Franco Soldo was just 8 years old when his family immigrated from Pietrapertosa, Italy and settled halfway across the world in Saskatoon, the largest city in the Canadian province of Saskatchewan.
“We had an aunt who lived here before, and so my mom and dad would come on holidays and they liked it so much they decided to come over,” Soldo said. “The economy was better and they wanted to give me a better future. We still have family in Italy, but Canada is home now.”
Moving from Italy all the way to Canada was quite the culture shock for young Soldo, who had to learn a new language and new customs. With that came exposure to a pair of sports Soldo knew little about – hockey and American football -- having only lived in the Southern Italian region of Basilicata up til that point.
“When we moved to Canada, hockey was obviously very big,” Soldo said. “You can’t compare hockey fans to NFL fans, though. They don’t have tailgates, they don’t have the crazy people in the stands wearing crazy outfits. When I think about the NFL, I compare it to the football atmosphere in Europe.”
It wasn’t long before Soldo, now 36 and still living in Saskatoon as a high school history teacher, latched onto the NFL and what would become his favorite team in all of sports – the New York Giants.
At that time, the Giants had all the personalities. LT, [Phil] Simms, [Harry] Carson and just a big, bad defense. It was easy to become enamored with the Giants. It’s New York. It’s the Big Apple. In Europe, you heard of New York, not a lot of the smaller market teams. - Franco Soldo
As Soldo grew up, his love for the Giants grew as well. Along the way came a little brother, Thomas, who as little brothers tend to do, liked to annoy his big brother. And so, Thomas became a lifelong Dallas Cowboys fan.
“Little brothers always want to bust your chops,” Soldo jokes. “He got under my skin, of course, but we see each other every day. He teaches special needs at the same school I teach. We have an awesome rivalry.”
Today, Soldo lives with his wife of 10 years, Julia, and their 7-year-old twins Nicholas and Laila. He’s been a high school history teacher for the last 15 years at his alma mater, E.D. Feehan Catholic High School. Soldo also coaches the boys’ varsity soccer team – never quite being able to shake his European roots (he still supports his home club, Inter Milan).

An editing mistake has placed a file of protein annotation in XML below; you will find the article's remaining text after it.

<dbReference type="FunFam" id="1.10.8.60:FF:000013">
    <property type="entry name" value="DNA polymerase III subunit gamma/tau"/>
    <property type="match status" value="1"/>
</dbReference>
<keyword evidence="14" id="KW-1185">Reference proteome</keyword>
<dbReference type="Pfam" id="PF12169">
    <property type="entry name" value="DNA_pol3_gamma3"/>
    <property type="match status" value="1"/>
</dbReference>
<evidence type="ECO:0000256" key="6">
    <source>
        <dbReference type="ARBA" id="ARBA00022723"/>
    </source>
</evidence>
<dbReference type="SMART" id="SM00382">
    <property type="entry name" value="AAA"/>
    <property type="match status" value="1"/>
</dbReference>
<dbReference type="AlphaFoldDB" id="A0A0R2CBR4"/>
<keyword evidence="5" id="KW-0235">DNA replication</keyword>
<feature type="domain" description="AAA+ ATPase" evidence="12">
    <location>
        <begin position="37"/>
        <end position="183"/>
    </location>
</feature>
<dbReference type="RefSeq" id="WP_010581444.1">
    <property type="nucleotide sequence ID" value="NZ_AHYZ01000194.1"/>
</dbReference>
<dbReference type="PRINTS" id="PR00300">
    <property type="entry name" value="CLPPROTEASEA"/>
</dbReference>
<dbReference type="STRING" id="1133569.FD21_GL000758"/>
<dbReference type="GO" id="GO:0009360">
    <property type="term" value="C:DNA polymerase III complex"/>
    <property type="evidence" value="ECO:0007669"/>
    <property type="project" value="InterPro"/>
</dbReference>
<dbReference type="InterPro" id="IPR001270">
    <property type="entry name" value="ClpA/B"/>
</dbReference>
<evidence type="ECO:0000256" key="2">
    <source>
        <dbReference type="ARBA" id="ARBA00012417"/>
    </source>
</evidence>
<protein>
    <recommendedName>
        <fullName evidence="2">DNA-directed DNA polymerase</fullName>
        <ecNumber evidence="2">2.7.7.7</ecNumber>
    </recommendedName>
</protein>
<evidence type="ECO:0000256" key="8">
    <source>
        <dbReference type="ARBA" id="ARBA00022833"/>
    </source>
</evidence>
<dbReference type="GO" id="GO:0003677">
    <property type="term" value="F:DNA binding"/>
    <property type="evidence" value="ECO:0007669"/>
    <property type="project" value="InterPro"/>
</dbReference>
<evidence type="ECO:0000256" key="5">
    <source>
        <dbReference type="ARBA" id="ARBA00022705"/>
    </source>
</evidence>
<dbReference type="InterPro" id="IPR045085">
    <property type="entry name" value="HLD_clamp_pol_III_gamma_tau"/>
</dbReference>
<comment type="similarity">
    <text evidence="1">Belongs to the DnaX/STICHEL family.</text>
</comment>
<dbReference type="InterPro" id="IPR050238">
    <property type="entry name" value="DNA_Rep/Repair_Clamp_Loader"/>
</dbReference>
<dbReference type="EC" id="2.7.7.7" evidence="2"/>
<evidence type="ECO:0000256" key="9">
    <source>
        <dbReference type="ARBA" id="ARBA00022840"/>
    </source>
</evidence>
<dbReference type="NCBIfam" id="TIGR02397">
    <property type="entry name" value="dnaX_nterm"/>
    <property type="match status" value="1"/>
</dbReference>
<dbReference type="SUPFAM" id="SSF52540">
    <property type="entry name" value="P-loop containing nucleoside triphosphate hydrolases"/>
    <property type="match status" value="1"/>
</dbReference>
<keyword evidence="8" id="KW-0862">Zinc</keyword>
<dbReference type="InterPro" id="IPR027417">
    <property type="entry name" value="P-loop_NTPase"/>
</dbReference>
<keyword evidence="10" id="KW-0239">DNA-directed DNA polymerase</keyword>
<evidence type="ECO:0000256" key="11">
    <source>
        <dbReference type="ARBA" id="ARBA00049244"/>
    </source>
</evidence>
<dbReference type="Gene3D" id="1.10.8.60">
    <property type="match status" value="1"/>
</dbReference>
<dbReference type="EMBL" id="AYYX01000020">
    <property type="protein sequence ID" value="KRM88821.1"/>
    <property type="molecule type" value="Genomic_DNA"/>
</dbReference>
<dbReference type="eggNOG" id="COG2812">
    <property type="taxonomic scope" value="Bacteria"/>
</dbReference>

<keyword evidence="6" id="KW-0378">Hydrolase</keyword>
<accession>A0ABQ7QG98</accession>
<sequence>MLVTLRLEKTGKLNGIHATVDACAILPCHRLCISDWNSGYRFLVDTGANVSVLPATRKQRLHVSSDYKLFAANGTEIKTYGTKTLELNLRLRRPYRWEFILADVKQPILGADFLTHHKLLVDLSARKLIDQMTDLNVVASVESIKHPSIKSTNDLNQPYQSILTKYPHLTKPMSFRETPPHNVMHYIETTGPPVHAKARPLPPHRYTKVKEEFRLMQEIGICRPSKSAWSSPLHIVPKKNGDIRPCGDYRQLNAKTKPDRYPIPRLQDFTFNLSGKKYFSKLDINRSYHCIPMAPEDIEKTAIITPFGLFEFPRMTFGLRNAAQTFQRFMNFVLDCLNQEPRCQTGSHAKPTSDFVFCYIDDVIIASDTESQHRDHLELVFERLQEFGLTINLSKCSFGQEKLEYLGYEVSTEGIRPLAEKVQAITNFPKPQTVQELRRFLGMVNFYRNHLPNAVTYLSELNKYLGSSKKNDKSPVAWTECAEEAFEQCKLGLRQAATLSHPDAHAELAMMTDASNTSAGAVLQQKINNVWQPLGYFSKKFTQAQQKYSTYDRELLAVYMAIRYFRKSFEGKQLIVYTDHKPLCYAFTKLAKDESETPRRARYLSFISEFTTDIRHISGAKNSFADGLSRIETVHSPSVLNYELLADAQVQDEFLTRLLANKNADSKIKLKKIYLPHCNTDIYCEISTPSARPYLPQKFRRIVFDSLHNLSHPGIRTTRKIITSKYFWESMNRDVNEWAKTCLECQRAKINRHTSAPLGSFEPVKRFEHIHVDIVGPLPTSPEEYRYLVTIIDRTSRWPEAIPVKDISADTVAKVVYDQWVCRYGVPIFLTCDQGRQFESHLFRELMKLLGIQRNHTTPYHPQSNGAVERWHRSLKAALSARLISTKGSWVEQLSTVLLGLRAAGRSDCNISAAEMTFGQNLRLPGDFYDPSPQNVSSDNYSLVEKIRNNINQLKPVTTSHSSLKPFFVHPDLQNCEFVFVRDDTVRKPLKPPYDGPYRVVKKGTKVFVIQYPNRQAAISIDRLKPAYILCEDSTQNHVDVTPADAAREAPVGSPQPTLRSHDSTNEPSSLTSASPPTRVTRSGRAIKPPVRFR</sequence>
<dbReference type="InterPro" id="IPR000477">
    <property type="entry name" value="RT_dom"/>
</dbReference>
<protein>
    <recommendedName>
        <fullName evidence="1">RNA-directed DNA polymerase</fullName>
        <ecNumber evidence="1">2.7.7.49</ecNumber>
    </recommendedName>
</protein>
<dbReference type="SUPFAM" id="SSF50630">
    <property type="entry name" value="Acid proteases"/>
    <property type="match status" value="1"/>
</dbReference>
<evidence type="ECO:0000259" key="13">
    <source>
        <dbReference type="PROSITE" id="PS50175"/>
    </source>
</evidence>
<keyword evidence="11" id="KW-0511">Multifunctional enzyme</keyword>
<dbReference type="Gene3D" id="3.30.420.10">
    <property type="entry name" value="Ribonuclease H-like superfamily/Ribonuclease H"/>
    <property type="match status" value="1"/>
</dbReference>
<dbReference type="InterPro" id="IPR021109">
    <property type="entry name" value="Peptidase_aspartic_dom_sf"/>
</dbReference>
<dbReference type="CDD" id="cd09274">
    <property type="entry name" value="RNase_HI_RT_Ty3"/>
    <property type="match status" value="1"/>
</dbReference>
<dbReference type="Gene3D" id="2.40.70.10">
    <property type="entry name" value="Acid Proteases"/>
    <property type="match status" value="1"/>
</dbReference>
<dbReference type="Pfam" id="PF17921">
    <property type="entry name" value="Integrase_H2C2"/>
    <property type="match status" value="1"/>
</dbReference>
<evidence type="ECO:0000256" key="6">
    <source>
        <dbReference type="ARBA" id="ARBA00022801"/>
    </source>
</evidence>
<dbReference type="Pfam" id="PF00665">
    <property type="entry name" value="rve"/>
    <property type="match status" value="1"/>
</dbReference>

According to Google Maps, it’s 2,093 miles between Saskatoon and MetLife Stadium. That hasn’t prevented Soldo from attending three Giants’ home games – so far. He most recently attended the Giants vs. Jets game back in 2015. Before that, Soldo was in the building when Eli and Peyton Manning matched up for the final time in 2013.
Soldo attended his first game shortly after his two kids were born. He can still recall every moment.
My wife was laughing because she saw I was like a kid in a candy store. We went to the Legacy Club and I got my picture taken with the Lombardi trophies. The first time we walked through the Pepsi Gate and I saw the (turf), I felt like a kid. To see that field and to see Eli Manning come out of the tunnel with Brandon Jacobs was an amazing feeling. - Franco Soldo
It doesn’t take a seven-hour flight for Soldo to feel surrounded by Giants Pride. All he has to do is head down a flight of stairs to his basement, which has been transformed over the years into the ultimate New York Giants fan cave.
“I always said when I had my own house that I wanted my own fan cave,” Soldo revealed. “When I got married, I made a deal with my wife. We built the house and I said I get the basement and get to do whatever I want in the basement. I told her you can do whatever you want with the rest of the house. We made the deal.”
Soldo started collecting memorabilia as a kid. It began with an autographed Michael Strahan helmet, and snowballed to present day, where every square inch of his basement is covered in Giants swag. Ironically, his most prized possession is his least valuable. Soldo tweeted a picture of his fan cave to Strahan this March. The Hall of Famer replied. Soldo printed the tweet, enlarged it and hung it on one of the last remaining white wall spaces, right below an autographed photo of No. 92.
“It’s sitting front and center in my basement,” Soldo says proudly. “That’s the most special piece that I have. It’s worth nothing to anybody except for myself.”
This upcoming season, Soldo plans on attending his fourth Giants game, when Big Blue battles the Cowboys at MetLife Stadium. He plans on bringing his younger brother Thomas, 26, even if he will be rooting for the Giants’ division rival.
Luckily for Soldo, both his kids decided to take after their dad, sparing him the fate of having two Cowboys’ fans in the family.
“They are Giants fans through and through,” Saldo said. “My daughter isn’t as big a fan as my son. When he was about four or five, he could already recite the entire offensive line, defensive line and wide receivers. My dream one day is to take them to a game and let them experience all this.”
Soldo contends there are more NFL fans in Canada than one might believe. He points to any local bar on a football Sunday. At times, though, the Italian-Canadian is left to explain to his fellow Canucks why he’s so passionate about the Giants.
“There’s a lot of NFL fans in Canada, but I don’t know too many who save up all year long to come down and watch a game,” Soldo admits. “It’s a lot of money and a lot of people say you can do better things. Everybody has their vice, and I have a loving and understanding wife who allows me to do this. It’s an experience. It’s a labor of love.”
Giants Pride truly is everywhere.